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A new book: Network science, and what SOA has to do with it

I'm almost done with a new book that I got for my birthday -
This wonderful book actually deals with new facet of science that is just beginning to grow on us - Super Networking.
The idea that networks are found everywhere is at the bottom of this idea - and that these networks all present some basic undeniable properties which can be mathematically predicted. The Internet is an example of one such network. The nerve system is another. Food chains in animals present another example and business connections between companies and dealer are another. They all have in common some basic mathematical principles and share the same mathematical behavior. Its amazing to think about.
I heartily recommend reading it (start with the blurbs/reviews if you like)
Anyway - there are several properties of such networks. One of them is that they constantly grow. The other is that they have "hubs". In the Internet - a site such as google would be a hub - it collects many links to it and links to many other sites. Hubs exist all around us. Scoble is a hub of links - and the blogsphere (in my mind) would definitely constitute a linked network such as described in the book. A network of individuals whom you know is such a network and has hubs - people who have many friends and are connected.
Another law of these networks is that they obey the power-law. In fact - Clay Shirley has written a while ago on the phenomenon of power-law within the blogsphere. Definitely worth a read.
So here's an idea for you - perhaps we can classify the structure of code as a network that obeys the power-law?
Referring to object oriented projects that have classes - we can start to dissect our code into links and junctions.
A class that is used by another class (using a variable instance for example) can be said to have a link to that other class. If that other class is using other classes as well that use this same class together we can see a network of connections forming. Obviously some classes will be used more that others - those will be considered hubs. Since our code always changes we can definitely say that the network is growing (link between classes are added and removed constantly while refactoring). Would our hubs exhibit the power-law? I wonder. And my guess would be "yes".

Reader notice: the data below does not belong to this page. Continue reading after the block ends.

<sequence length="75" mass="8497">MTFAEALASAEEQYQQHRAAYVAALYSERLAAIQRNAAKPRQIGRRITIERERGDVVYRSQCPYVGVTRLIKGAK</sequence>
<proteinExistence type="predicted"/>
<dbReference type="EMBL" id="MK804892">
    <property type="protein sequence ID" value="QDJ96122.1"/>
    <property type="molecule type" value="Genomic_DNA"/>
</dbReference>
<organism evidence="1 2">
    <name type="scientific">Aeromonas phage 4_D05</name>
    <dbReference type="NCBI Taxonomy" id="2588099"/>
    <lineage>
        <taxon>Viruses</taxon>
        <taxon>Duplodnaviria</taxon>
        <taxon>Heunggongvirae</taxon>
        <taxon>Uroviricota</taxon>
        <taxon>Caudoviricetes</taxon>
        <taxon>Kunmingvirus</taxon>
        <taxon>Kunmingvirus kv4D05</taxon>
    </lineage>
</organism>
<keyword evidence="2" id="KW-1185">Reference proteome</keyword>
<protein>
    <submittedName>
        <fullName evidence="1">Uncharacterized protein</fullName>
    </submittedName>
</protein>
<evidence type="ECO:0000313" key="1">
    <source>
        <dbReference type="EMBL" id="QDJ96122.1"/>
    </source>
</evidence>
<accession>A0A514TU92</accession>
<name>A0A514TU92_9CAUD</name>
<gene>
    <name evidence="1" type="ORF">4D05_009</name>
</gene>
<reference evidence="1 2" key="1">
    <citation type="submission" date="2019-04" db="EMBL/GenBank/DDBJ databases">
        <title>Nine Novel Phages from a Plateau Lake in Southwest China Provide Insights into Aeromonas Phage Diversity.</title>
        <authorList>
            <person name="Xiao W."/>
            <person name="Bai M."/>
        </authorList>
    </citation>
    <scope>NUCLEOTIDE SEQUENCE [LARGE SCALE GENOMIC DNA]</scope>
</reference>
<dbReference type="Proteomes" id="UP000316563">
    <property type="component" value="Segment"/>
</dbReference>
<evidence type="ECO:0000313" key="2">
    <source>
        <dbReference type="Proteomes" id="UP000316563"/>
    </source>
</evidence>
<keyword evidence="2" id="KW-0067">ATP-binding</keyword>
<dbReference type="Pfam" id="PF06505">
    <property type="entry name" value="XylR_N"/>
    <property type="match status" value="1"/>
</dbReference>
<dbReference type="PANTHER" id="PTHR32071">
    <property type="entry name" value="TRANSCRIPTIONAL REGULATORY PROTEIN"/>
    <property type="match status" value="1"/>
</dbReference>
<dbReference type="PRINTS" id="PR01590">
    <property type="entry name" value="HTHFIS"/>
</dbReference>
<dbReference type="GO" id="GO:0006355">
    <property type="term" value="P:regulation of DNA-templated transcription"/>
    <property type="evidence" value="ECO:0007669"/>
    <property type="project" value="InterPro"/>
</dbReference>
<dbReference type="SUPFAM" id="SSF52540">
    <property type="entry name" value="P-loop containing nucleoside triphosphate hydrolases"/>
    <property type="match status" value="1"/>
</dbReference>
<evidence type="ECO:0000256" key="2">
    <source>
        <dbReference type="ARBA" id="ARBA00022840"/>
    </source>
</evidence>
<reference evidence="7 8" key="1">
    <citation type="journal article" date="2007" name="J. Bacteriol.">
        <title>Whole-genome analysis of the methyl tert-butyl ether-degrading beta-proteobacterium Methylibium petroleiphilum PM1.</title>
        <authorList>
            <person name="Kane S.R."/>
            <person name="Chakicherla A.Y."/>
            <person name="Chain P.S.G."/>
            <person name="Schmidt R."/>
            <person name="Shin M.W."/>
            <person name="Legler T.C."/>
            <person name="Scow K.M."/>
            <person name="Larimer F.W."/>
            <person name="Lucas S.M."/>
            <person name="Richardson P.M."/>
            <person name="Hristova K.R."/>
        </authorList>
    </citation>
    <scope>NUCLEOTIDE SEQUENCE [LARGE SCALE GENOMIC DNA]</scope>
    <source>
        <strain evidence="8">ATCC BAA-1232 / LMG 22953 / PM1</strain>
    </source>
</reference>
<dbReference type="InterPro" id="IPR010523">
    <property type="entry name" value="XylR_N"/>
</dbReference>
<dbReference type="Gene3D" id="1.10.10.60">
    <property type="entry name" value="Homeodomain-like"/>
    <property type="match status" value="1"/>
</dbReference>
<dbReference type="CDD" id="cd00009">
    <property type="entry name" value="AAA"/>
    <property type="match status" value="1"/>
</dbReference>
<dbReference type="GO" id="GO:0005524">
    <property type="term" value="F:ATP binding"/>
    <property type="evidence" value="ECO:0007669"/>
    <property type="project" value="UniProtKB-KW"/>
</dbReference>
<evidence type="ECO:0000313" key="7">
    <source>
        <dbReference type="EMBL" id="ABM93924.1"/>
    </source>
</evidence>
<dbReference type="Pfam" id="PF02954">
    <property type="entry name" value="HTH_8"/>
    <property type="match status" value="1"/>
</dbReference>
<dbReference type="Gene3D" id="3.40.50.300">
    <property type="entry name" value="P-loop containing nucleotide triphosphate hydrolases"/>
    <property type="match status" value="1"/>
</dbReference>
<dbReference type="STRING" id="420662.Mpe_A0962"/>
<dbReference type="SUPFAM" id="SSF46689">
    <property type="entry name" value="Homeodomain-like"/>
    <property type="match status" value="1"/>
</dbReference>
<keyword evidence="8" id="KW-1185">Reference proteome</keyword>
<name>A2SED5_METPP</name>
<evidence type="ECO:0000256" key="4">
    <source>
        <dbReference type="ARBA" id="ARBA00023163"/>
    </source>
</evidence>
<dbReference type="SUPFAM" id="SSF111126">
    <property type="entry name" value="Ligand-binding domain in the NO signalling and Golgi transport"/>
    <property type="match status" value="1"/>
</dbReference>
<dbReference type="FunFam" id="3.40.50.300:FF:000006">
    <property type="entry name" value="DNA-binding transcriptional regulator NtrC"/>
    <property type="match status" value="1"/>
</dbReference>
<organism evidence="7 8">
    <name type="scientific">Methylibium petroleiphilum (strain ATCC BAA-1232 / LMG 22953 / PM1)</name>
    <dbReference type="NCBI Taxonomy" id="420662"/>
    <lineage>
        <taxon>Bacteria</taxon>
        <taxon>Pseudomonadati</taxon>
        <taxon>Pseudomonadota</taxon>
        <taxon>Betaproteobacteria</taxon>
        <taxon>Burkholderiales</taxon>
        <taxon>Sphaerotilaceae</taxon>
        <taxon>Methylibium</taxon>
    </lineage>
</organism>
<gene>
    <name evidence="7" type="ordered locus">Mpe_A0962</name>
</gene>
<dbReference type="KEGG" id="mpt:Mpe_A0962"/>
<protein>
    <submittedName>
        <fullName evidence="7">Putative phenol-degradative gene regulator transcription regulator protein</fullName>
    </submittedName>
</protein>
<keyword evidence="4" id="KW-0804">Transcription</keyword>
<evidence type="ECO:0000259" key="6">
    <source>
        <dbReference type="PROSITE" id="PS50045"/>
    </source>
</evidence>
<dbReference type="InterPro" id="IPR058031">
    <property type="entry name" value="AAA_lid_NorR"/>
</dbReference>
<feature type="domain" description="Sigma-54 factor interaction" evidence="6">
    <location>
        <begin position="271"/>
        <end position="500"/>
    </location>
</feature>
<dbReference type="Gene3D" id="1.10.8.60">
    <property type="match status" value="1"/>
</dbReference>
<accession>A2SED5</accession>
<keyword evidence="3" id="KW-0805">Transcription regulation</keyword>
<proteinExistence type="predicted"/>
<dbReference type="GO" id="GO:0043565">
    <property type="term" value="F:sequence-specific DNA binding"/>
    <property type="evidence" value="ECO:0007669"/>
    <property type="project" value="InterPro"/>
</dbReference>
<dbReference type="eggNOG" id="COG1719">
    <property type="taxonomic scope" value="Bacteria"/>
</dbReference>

This idea leads to some interesting questions:
  • Some projects are harder to maintain than others due to various problems in the code (unreadable, too procedural and so on). Perhaps we can attribute maintainability points for networks which exhibit power-law properties more than others? Can we then find a way to predict the way a project works and behaves by defining its network topology?
  • What would the network topology of SOA based solutions look like? Will SOA based solutions look more like a directed network than a regular growing network? How many maintainability points would they get?
  • more about SOA - perhaps if we think networking we can starting to develop SOA based solutions that follow power-law networks topology - that is that various services can choose to talk to other services based on various "attraction points". Such a network is very durable and cannot be broken easily unless the hubs are targeted directly (which does not happen in random failures).
I know I'm not making much sense if you haven't read the book yet but try reading it and them come back to this post and tell me what you think.

DataSet hell - "Failed to enable constraints. One or more rows contain values...."

Back from Croatia but, sadly, not for long